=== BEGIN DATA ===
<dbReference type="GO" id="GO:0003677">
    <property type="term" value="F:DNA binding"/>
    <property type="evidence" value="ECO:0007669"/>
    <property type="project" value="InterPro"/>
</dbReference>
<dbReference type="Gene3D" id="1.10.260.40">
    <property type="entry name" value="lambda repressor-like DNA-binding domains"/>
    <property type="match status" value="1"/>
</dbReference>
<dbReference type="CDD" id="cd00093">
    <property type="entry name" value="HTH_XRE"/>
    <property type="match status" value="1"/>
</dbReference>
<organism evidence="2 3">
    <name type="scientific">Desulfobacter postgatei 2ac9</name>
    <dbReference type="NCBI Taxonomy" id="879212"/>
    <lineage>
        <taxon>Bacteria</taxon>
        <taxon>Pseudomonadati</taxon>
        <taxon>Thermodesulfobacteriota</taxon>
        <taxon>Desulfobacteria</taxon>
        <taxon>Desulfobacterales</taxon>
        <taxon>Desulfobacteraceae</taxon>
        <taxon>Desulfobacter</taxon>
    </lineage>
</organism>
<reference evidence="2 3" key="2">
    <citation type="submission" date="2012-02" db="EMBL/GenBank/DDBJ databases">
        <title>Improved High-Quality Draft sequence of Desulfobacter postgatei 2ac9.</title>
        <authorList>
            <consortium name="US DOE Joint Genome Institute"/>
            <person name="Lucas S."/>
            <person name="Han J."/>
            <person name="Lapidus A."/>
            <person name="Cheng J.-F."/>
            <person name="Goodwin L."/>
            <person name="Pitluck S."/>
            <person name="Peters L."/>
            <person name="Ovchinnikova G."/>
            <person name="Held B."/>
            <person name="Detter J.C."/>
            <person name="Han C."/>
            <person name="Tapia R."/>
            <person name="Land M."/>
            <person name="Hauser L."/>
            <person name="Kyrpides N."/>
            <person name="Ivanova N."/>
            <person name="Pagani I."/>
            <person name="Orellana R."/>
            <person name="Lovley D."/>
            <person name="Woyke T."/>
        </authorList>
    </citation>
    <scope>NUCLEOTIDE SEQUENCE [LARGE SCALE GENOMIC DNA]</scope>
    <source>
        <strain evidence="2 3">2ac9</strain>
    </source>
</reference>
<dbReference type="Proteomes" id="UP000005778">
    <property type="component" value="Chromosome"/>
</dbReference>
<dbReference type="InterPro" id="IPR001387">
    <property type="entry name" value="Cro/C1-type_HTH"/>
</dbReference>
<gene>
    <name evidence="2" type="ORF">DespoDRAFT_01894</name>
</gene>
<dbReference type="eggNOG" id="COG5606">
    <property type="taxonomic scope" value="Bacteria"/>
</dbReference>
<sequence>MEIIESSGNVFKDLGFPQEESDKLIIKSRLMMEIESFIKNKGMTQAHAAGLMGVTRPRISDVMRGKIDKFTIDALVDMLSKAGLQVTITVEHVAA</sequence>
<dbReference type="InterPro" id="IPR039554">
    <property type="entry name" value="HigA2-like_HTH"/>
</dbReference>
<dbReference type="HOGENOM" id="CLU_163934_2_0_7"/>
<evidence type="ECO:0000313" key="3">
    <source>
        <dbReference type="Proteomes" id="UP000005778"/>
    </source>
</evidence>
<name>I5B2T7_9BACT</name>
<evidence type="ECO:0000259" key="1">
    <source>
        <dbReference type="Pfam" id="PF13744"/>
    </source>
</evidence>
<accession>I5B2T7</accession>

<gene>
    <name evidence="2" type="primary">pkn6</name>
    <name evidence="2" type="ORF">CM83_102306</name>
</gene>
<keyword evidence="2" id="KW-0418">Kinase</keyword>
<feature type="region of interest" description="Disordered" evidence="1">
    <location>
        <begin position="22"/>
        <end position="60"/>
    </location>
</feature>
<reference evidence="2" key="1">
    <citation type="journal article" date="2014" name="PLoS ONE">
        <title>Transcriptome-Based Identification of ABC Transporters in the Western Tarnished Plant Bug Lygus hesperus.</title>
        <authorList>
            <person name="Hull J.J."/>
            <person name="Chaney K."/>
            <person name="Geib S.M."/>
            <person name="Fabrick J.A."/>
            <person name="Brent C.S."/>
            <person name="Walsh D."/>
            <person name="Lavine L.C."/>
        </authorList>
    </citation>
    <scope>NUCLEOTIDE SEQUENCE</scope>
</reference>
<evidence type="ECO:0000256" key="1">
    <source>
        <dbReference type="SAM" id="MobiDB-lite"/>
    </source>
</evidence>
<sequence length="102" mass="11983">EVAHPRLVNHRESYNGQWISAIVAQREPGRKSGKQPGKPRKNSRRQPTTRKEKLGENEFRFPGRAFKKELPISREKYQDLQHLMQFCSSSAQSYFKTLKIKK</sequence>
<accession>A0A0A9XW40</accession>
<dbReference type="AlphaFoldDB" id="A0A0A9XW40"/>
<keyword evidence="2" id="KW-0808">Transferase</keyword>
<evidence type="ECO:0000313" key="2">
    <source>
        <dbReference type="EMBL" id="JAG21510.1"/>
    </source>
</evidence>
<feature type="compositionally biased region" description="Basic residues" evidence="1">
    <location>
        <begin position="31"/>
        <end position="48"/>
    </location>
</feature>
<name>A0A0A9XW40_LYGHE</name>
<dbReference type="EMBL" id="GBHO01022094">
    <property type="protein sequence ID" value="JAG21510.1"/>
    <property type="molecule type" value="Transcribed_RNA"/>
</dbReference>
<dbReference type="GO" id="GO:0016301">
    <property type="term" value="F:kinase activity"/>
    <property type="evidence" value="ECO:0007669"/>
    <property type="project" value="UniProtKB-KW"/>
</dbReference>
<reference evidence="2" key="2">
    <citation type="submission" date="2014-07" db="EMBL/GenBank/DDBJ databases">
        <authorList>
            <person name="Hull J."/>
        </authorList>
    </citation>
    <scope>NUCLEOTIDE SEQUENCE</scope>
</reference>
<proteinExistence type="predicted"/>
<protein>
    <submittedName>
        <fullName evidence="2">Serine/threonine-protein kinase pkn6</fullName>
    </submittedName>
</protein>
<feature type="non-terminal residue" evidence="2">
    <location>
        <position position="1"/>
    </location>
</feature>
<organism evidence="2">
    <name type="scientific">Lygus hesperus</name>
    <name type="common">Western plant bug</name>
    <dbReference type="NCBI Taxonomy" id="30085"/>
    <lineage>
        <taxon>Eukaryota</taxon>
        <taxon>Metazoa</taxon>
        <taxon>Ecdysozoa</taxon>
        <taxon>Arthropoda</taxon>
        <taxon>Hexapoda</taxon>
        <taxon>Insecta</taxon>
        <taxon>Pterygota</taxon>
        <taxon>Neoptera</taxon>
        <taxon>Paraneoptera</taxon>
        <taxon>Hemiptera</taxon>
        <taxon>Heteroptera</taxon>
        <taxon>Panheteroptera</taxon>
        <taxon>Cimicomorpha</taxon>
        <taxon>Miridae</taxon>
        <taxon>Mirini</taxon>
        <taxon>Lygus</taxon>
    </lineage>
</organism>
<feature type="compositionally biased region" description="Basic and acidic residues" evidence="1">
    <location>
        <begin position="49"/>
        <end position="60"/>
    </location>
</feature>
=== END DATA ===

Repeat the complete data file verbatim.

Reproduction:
<dbReference type="GO" id="GO:0003677">
    <property type="term" value="F:DNA binding"/>
    <property type="evidence" value="ECO:0007669"/>
    <property type="project" value="InterPro"/>
</dbReference>
<dbReference type="Gene3D" id="1.10.260.40">
    <property type="entry name" value="lambda repressor-like DNA-binding domains"/>
    <property type="match status" value="1"/>
</dbReference>
<dbReference type="CDD" id="cd00093">
    <property type="entry name" value="HTH_XRE"/>
    <property type="match status" value="1"/>
</dbReference>
<organism evidence="2 3">
    <name type="scientific">Desulfobacter postgatei 2ac9</name>
    <dbReference type="NCBI Taxonomy" id="879212"/>
    <lineage>
        <taxon>Bacteria</taxon>
        <taxon>Pseudomonadati</taxon>
        <taxon>Thermodesulfobacteriota</taxon>
        <taxon>Desulfobacteria</taxon>
        <taxon>Desulfobacterales</taxon>
        <taxon>Desulfobacteraceae</taxon>
        <taxon>Desulfobacter</taxon>
    </lineage>
</organism>
<reference evidence="2 3" key="2">
    <citation type="submission" date="2012-02" db="EMBL/GenBank/DDBJ databases">
        <title>Improved High-Quality Draft sequence of Desulfobacter postgatei 2ac9.</title>
        <authorList>
            <consortium name="US DOE Joint Genome Institute"/>
            <person name="Lucas S."/>
            <person name="Han J."/>
            <person name="Lapidus A."/>
            <person name="Cheng J.-F."/>
            <person name="Goodwin L."/>
            <person name="Pitluck S."/>
            <person name="Peters L."/>
            <person name="Ovchinnikova G."/>
            <person name="Held B."/>
            <person name="Detter J.C."/>
            <person name="Han C."/>
            <person name="Tapia R."/>
            <person name="Land M."/>
            <person name="Hauser L."/>
            <person name="Kyrpides N."/>
            <person name="Ivanova N."/>
            <person name="Pagani I."/>
            <person name="Orellana R."/>
            <person name="Lovley D."/>
            <person name="Woyke T."/>
        </authorList>
    </citation>
    <scope>NUCLEOTIDE SEQUENCE [LARGE SCALE GENOMIC DNA]</scope>
    <source>
        <strain evidence="2 3">2ac9</strain>
    </source>
</reference>
<dbReference type="Proteomes" id="UP000005778">
    <property type="component" value="Chromosome"/>
</dbReference>
<dbReference type="InterPro" id="IPR001387">
    <property type="entry name" value="Cro/C1-type_HTH"/>
</dbReference>
<gene>
    <name evidence="2" type="ORF">DespoDRAFT_01894</name>
</gene>
<dbReference type="eggNOG" id="COG5606">
    <property type="taxonomic scope" value="Bacteria"/>
</dbReference>
<sequence>MEIIESSGNVFKDLGFPQEESDKLIIKSRLMMEIESFIKNKGMTQAHAAGLMGVTRPRISDVMRGKIDKFTIDALVDMLSKAGLQVTITVEHVAA</sequence>
<dbReference type="InterPro" id="IPR039554">
    <property type="entry name" value="HigA2-like_HTH"/>
</dbReference>
<dbReference type="HOGENOM" id="CLU_163934_2_0_7"/>
<evidence type="ECO:0000313" key="3">
    <source>
        <dbReference type="Proteomes" id="UP000005778"/>
    </source>
</evidence>
<name>I5B2T7_9BACT</name>
<evidence type="ECO:0000259" key="1">
    <source>
        <dbReference type="Pfam" id="PF13744"/>
    </source>
</evidence>
<accession>I5B2T7</accession>

<gene>
    <name evidence="2" type="primary">pkn6</name>
    <name evidence="2" type="ORF">CM83_102306</name>
</gene>
<keyword evidence="2" id="KW-0418">Kinase</keyword>
<feature type="region of interest" description="Disordered" evidence="1">
    <location>
        <begin position="22"/>
        <end position="60"/>
    </location>
</feature>
<reference evidence="2" key="1">
    <citation type="journal article" date="2014" name="PLoS ONE">
        <title>Transcriptome-Based Identification of ABC Transporters in the Western Tarnished Plant Bug Lygus hesperus.</title>
        <authorList>
            <person name="Hull J.J."/>
            <person name="Chaney K."/>
            <person name="Geib S.M."/>
            <person name="Fabrick J.A."/>
            <person name="Brent C.S."/>
            <person name="Walsh D."/>
            <person name="Lavine L.C."/>
        </authorList>
    </citation>
    <scope>NUCLEOTIDE SEQUENCE</scope>
</reference>
<evidence type="ECO:0000256" key="1">
    <source>
        <dbReference type="SAM" id="MobiDB-lite"/>
    </source>
</evidence>
<sequence length="102" mass="11983">EVAHPRLVNHRESYNGQWISAIVAQREPGRKSGKQPGKPRKNSRRQPTTRKEKLGENEFRFPGRAFKKELPISREKYQDLQHLMQFCSSSAQSYFKTLKIKK</sequence>
<accession>A0A0A9XW40</accession>
<dbReference type="AlphaFoldDB" id="A0A0A9XW40"/>
<keyword evidence="2" id="KW-0808">Transferase</keyword>
<evidence type="ECO:0000313" key="2">
    <source>
        <dbReference type="EMBL" id="JAG21510.1"/>
    </source>
</evidence>
<feature type="compositionally biased region" description="Basic residues" evidence="1">
    <location>
        <begin position="31"/>
        <end position="48"/>
    </location>
</feature>
<name>A0A0A9XW40_LYGHE</name>
<dbReference type="EMBL" id="GBHO01022094">
    <property type="protein sequence ID" value="JAG21510.1"/>
    <property type="molecule type" value="Transcribed_RNA"/>
</dbReference>
<dbReference type="GO" id="GO:0016301">
    <property type="term" value="F:kinase activity"/>
    <property type="evidence" value="ECO:0007669"/>
    <property type="project" value="UniProtKB-KW"/>
</dbReference>
<reference evidence="2" key="2">
    <citation type="submission" date="2014-07" db="EMBL/GenBank/DDBJ databases">
        <authorList>
            <person name="Hull J."/>
        </authorList>
    </citation>
    <scope>NUCLEOTIDE SEQUENCE</scope>
</reference>
<proteinExistence type="predicted"/>
<protein>
    <submittedName>
        <fullName evidence="2">Serine/threonine-protein kinase pkn6</fullName>
    </submittedName>
</protein>
<feature type="non-terminal residue" evidence="2">
    <location>
        <position position="1"/>
    </location>
</feature>
<organism evidence="2">
    <name type="scientific">Lygus hesperus</name>
    <name type="common">Western plant bug</name>
    <dbReference type="NCBI Taxonomy" id="30085"/>
    <lineage>
        <taxon>Eukaryota</taxon>
        <taxon>Metazoa</taxon>
        <taxon>Ecdysozoa</taxon>
        <taxon>Arthropoda</taxon>
        <taxon>Hexapoda</taxon>
        <taxon>Insecta</taxon>
        <taxon>Pterygota</taxon>
        <taxon>Neoptera</taxon>
        <taxon>Paraneoptera</taxon>
        <taxon>Hemiptera</taxon>
        <taxon>Heteroptera</taxon>
        <taxon>Panheteroptera</taxon>
        <taxon>Cimicomorpha</taxon>
        <taxon>Miridae</taxon>
        <taxon>Mirini</taxon>
        <taxon>Lygus</taxon>
    </lineage>
</organism>
<feature type="compositionally biased region" description="Basic and acidic residues" evidence="1">
    <location>
        <begin position="49"/>
        <end position="60"/>
    </location>
</feature>